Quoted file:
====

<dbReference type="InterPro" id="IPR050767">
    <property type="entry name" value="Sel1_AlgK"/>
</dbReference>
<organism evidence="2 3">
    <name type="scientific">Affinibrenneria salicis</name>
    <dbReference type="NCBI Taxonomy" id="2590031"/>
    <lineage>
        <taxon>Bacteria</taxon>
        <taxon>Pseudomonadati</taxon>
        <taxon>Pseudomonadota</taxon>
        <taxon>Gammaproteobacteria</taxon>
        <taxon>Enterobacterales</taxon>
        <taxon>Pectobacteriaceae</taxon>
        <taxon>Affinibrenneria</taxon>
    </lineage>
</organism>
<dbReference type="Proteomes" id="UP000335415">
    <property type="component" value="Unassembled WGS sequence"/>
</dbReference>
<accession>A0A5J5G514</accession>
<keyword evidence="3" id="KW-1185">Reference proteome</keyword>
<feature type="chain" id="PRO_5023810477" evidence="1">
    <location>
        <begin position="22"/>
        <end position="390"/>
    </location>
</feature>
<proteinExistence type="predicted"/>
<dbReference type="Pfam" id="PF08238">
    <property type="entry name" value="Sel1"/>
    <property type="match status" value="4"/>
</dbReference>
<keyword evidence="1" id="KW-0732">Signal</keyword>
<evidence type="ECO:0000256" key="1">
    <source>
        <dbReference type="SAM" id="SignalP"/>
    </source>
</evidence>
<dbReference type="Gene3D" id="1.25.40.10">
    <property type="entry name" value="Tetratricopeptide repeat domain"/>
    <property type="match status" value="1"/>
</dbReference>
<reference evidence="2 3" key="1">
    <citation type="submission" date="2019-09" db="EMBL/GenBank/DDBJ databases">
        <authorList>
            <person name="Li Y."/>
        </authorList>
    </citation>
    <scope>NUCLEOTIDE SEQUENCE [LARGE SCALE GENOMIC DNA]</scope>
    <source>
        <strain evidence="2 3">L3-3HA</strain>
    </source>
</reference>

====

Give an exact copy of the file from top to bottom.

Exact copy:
<dbReference type="InterPro" id="IPR050767">
    <property type="entry name" value="Sel1_AlgK"/>
</dbReference>
<organism evidence="2 3">
    <name type="scientific">Affinibrenneria salicis</name>
    <dbReference type="NCBI Taxonomy" id="2590031"/>
    <lineage>
        <taxon>Bacteria</taxon>
        <taxon>Pseudomonadati</taxon>
        <taxon>Pseudomonadota</taxon>
        <taxon>Gammaproteobacteria</taxon>
        <taxon>Enterobacterales</taxon>
        <taxon>Pectobacteriaceae</taxon>
        <taxon>Affinibrenneria</taxon>
    </lineage>
</organism>
<dbReference type="Proteomes" id="UP000335415">
    <property type="component" value="Unassembled WGS sequence"/>
</dbReference>
<accession>A0A5J5G514</accession>
<keyword evidence="3" id="KW-1185">Reference proteome</keyword>
<feature type="chain" id="PRO_5023810477" evidence="1">
    <location>
        <begin position="22"/>
        <end position="390"/>
    </location>
</feature>
<proteinExistence type="predicted"/>
<dbReference type="Pfam" id="PF08238">
    <property type="entry name" value="Sel1"/>
    <property type="match status" value="4"/>
</dbReference>
<keyword evidence="1" id="KW-0732">Signal</keyword>
<evidence type="ECO:0000256" key="1">
    <source>
        <dbReference type="SAM" id="SignalP"/>
    </source>
</evidence>
<dbReference type="Gene3D" id="1.25.40.10">
    <property type="entry name" value="Tetratricopeptide repeat domain"/>
    <property type="match status" value="1"/>
</dbReference>
<reference evidence="2 3" key="1">
    <citation type="submission" date="2019-09" db="EMBL/GenBank/DDBJ databases">
        <authorList>
            <person name="Li Y."/>
        </authorList>
    </citation>
    <scope>NUCLEOTIDE SEQUENCE [LARGE SCALE GENOMIC DNA]</scope>
    <source>
        <strain evidence="2 3">L3-3HA</strain>
    </source>
</reference>